The reason you are confused is because current megapixels numbers are very misleading. An 18 megapixel Bayer sensor has the resolution ability of what is actually more like a 6 megapixel foveon sensor. Yes, it ends up with 25 million pixels, but they are all redundantly sharing information with one another and thus cannot actually resolve lines with as few pixels as you would expect.

    This new sensor would actually be a 25 megapixel sensor, but a REAL 25 megapixel sensor, not the misleading "25 supposedly but actually acts like 8.3" that you currently get when you buy a "24 megapixel" sensor.



    Long story short: Don't worry about the number confusingness. Resolution will indeed be that of an effectively 3-4x higher megapixel count. Or a linear resolution improvement (like lines per mm in a single direction) of 2x

    The 75 number is just what it would be if you perpetuated the dishonest / lying sort of marketing terminology that the companies all currently use.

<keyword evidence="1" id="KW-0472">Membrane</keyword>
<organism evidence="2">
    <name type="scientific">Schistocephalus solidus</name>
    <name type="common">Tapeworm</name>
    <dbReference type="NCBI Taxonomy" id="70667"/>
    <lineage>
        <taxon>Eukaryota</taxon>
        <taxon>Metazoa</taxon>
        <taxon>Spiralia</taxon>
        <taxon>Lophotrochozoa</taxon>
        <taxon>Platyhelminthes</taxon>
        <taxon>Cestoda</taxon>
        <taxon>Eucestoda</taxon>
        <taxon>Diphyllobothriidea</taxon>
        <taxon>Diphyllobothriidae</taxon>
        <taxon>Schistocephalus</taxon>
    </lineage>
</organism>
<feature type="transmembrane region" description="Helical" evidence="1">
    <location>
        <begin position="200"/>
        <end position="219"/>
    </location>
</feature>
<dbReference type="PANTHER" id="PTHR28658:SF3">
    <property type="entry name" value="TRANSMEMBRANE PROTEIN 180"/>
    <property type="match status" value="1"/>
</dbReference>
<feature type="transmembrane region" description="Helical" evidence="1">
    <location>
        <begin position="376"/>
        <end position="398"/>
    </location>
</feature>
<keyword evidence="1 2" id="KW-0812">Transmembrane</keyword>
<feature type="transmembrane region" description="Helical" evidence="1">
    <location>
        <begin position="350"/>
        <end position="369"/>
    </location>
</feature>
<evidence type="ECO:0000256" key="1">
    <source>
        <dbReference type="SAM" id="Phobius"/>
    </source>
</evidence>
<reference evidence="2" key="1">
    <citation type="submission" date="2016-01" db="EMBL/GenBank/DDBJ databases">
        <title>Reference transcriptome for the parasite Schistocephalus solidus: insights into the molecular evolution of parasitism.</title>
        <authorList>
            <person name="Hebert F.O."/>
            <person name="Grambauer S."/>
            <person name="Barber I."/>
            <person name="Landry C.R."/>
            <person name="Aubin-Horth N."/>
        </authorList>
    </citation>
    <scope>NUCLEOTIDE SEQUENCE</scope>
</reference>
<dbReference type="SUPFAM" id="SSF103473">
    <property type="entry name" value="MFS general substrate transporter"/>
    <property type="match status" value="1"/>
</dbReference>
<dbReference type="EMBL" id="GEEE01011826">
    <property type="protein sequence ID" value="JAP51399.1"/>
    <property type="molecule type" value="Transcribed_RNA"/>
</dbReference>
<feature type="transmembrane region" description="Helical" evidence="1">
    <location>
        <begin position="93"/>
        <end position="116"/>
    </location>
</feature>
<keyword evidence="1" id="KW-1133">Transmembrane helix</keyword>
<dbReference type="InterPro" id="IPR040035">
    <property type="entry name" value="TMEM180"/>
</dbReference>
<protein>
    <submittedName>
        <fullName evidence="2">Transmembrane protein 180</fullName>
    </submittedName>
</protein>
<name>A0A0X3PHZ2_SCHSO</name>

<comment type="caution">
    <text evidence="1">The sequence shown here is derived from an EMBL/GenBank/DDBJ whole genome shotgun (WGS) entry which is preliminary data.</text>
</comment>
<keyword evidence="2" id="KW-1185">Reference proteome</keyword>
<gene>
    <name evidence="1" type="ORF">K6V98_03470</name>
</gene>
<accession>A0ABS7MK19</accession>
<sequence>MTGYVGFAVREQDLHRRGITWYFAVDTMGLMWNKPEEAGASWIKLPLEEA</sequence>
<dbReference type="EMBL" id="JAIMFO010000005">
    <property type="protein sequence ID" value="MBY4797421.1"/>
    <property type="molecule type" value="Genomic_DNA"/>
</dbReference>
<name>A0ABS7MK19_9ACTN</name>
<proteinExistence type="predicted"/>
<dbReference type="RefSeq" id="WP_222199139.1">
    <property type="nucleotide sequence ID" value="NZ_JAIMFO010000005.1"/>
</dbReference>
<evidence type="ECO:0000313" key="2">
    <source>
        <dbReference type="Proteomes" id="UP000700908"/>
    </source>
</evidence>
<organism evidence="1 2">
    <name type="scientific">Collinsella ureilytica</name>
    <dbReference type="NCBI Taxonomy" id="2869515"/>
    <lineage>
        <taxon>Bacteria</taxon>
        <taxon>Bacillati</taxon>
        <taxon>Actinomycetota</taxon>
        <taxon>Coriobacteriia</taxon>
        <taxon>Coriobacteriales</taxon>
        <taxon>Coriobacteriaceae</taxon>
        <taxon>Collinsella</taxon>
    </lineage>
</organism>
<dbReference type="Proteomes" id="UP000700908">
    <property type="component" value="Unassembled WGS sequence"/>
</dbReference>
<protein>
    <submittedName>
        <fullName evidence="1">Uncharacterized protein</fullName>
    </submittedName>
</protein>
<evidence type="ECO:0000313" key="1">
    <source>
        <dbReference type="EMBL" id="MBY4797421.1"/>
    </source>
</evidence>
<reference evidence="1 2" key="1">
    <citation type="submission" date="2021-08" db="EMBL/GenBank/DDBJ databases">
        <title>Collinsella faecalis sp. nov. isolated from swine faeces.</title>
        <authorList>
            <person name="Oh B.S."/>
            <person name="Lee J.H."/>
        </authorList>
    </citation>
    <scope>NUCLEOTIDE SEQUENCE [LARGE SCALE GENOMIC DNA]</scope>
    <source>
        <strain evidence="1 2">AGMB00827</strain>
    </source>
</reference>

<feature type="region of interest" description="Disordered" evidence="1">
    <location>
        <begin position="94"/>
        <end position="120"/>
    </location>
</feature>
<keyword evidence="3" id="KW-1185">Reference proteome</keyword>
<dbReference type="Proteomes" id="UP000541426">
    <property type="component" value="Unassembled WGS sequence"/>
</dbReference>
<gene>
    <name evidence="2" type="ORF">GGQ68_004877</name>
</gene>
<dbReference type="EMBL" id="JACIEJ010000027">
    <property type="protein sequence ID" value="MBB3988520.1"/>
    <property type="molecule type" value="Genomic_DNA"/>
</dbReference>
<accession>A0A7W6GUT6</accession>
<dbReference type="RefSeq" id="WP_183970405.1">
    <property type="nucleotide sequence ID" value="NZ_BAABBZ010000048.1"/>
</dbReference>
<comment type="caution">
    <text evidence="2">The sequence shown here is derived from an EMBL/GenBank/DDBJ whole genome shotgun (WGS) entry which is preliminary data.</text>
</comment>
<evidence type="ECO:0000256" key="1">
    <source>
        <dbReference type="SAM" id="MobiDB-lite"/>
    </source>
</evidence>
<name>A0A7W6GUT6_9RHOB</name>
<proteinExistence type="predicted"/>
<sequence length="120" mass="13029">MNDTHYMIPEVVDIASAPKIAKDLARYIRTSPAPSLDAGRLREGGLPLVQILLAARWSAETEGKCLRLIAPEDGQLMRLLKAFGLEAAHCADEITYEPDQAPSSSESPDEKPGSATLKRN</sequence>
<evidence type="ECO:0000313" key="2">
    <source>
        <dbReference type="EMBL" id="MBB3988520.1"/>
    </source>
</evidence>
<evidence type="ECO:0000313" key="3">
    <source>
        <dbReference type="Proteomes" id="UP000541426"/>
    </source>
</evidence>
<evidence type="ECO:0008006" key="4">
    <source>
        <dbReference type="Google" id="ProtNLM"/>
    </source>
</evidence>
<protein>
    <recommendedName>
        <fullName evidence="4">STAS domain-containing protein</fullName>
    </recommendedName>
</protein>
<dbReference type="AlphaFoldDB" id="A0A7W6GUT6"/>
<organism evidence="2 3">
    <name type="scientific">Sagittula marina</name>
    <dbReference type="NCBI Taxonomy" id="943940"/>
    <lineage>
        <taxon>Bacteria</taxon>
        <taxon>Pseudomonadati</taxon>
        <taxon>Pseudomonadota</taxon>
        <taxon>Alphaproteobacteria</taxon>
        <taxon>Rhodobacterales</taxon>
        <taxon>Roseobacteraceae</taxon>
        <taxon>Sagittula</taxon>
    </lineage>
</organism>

http://www.ephotozine.com/articles/s...sor-larger.jpg
    sigma-foveon-sensor-larger.jpg

    Edit: it might be possible to get the same resolution in monochrome with current sensors, with fancy software, since in Black and White, you essentially have a useful data site at every position (I'm talking about shooting in color than converting to B&W with advanced custom software). But nothing like this happens normally or by default with mdoern cameras.

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    The number I've seen thrown around for a Bayer sensor is 2:1. So, an 18 megapixel Bayer array "usually" produces an effective resolution of 9 megapixels of RGB image. It depends on the image. The 75 megapixel Foveon will always, always, every single time, produce a 25 megapixel RGB image.
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    The Sigma DP-1 was a 15.4 Megapixel sensor crop-sensor dslr, which Sigma referenced as "46 megapixel" in terms of equivalence.